Short questions because I want to buy a board of the same series, just the "plain" version with only one pcie x16 slot (either the DS3 or the DS3R):
1) Does IDE on this board work out of the box or are there some problems with it? I would have to use IDE for an optical drive and a hd.
2) What about sensors support? Does lm-sensors support this board already with all sensors or what is the current status?
BTW: I would really welcome a test with a vanilla kernel in those mainboard reviews. I have no idea how many patches and such are applied to the kernels shipped with some distributions and personally I prefer to at least have the option to switch to a vanialla kernel. In such it would be nice to have a test if everything works nicely with vanialla and attaching a config file that does support all the stuff, too.
Hi,I have this motherboard (GA x38-DQ6) and I have a question about the raid. Does Ubuntu Gutsy support ICH9R chipset? I would like to set raid 5 but I don't know if it's possible in Ubuntu Gutsy. If it's possible, whick program I have to use so as to install ubuntu gutsy in a raid array? Is there some guide?
Thanks in advance!
Last edited by ]--Freeman--[; 01-16-2008 at 06:07 AM.
Raid 5 should be possible with Kanotix Thorhammer, if you try that be sure to click on the IRC icon and ask for instructions, dmraid installs are possible but for example you can not use gparted to partition it. Also best to use some other tricks like GRUB4DOS when you want to do a dual boot system on raid (and install bootloader into partition). No Ubuntu kernel has ever had the needed dmraid 45 patch and the included dmraid of course would not load the extra module even if present. U is in that way pretty stupid
I bought a GA-P35-DS3P for my second build, in no small part because of this
review (the OSx86 community also loves this board), so this seems a handy
place to put some initial build gotchas.
 Only a PS/2 keyboard can be used to access the BIOS, to turn on USB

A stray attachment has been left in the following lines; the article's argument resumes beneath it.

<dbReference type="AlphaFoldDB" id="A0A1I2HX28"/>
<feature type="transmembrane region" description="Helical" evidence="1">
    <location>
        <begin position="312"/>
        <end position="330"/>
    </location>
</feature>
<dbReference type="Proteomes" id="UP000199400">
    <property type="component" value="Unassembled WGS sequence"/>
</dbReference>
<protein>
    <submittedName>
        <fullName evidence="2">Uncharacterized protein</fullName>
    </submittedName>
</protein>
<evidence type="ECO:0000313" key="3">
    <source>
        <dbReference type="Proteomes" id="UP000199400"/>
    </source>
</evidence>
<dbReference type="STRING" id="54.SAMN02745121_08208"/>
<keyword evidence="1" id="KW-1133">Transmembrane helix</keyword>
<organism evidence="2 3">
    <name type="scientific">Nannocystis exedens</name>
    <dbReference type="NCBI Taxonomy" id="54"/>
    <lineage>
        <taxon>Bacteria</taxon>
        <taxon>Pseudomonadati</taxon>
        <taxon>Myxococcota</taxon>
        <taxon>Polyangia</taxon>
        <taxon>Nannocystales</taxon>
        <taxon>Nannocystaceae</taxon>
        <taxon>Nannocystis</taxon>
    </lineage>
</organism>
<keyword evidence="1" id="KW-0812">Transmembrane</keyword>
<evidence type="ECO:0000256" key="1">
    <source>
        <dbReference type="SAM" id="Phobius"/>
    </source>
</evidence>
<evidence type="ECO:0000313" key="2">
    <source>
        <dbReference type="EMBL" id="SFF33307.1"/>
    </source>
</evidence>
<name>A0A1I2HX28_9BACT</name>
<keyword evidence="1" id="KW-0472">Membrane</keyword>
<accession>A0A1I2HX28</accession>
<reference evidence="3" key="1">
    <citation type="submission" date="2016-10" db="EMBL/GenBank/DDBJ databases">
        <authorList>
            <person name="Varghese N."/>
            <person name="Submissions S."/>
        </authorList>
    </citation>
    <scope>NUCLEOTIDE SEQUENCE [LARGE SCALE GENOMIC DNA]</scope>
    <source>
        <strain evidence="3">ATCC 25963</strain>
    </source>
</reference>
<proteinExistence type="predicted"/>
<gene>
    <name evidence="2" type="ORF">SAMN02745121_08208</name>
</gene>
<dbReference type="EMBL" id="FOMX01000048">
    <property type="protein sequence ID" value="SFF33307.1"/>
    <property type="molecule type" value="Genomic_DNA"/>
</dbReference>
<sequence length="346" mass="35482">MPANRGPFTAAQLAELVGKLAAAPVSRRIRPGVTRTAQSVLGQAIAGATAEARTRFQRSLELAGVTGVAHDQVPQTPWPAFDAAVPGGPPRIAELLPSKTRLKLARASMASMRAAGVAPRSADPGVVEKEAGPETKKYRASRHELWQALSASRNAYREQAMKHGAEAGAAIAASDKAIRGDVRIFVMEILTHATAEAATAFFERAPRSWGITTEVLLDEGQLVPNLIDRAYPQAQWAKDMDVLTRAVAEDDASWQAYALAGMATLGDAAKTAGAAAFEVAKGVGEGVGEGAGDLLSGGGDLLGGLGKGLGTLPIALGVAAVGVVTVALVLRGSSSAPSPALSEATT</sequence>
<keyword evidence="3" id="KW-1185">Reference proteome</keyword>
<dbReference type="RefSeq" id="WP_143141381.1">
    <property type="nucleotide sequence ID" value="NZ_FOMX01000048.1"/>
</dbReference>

keyboards and mice. Then, a USB keyboard can be used e.g. with the Ubuntu
Server install disk. Otherwise, one determines that one's USB isn't fried by
using the Ubuntu Desktop install disk, which defaults to booting to live disk
if it doesn't hear from you. One may need to keep the PS/2 keyboard handy for
future BIOS work, as it is picky about USB keyboards even after changing this
 My Corsair TWIN2X4096-6400C4DHX 2 x 2 GB memory (2.1v 800 4-4-4-12, but
800 5-5-5-18 in SPD) failed memtest+ (don't use the copy on a Ubuntu disk, get
the latest from www.memtest.org) with my f1 BIOS. The latest BIOS is now f2.
The download is a Windows .exe, so unpacking it gave me my first productive
use ever of my virtual Windows on my Mac. I couldn't update from a USB flash
drive, contrary to the documentation. Formatting an internal Sata drive to a
single FAT32 partition, and putting the unpacked BIOS files on it, did the
trick nicely and very swiftly. I had far less trouble with my memory in the f2
BIOS at default settings, 1 error in an hour rather than hundreds. I then
manually set 2.1V, 4-4-4-12, and as I write I'm an hour into testing with no
TIP: When you take your shiny new SATA drive (Raptor, anyone?) out of its OEM
pouch, DO NOT PASS GO, DO NOT COLLECT $200. Immediately attach it to an
already working machine, format it FAT32, and copy on the updated BIOS files.
NOW install the drive in your build. Flash the latest BIOS as soon as you can,
to save hours of your life, and while the mobo is still returnable. It will go
(In my case, the memory instability crashed my first install, leaving the hard
disk in an unsettled state, causing the BIOS to hang on reboots until the
drive was disconnected. So removing it to give it a clean temporary format
killed two birds with one stone.)
If this post saved you a few hours of your life, allow me to rant a moment. I
haven't checked the language rules for this forum, so you'll just have to
imagine a calm, exceedingly tenacious guy turned so furious spewing
obscenities that his brains are hemorrhaging out his eyeballs.
What gives with  and ? Perhaps in Taiwan a Windows-centric attitude
isn't seen as the equivalent of a whites-only drinking fountain, but this has
The big picture is what really bothers me here. When a GB of flash memory goes
on sale for $8, which could hold THREE decent Linux distributions, where does
this industry get off with 1980's BIOS code that's in the MS-DOS reading
I mean, there's room for code that reasons [insert Homer code voice:]
"Huh. We've got USB devices disabled, but it's been MINUTES, and Marge, I
haven't heard a peep out of that PS/2 port. Oh yeah, the hard disk seems
corrupt, should I just freeze like I'm as stupid as an Adirondack deer? Oh
yeah, those USB ports keep getting insert events like someone's going around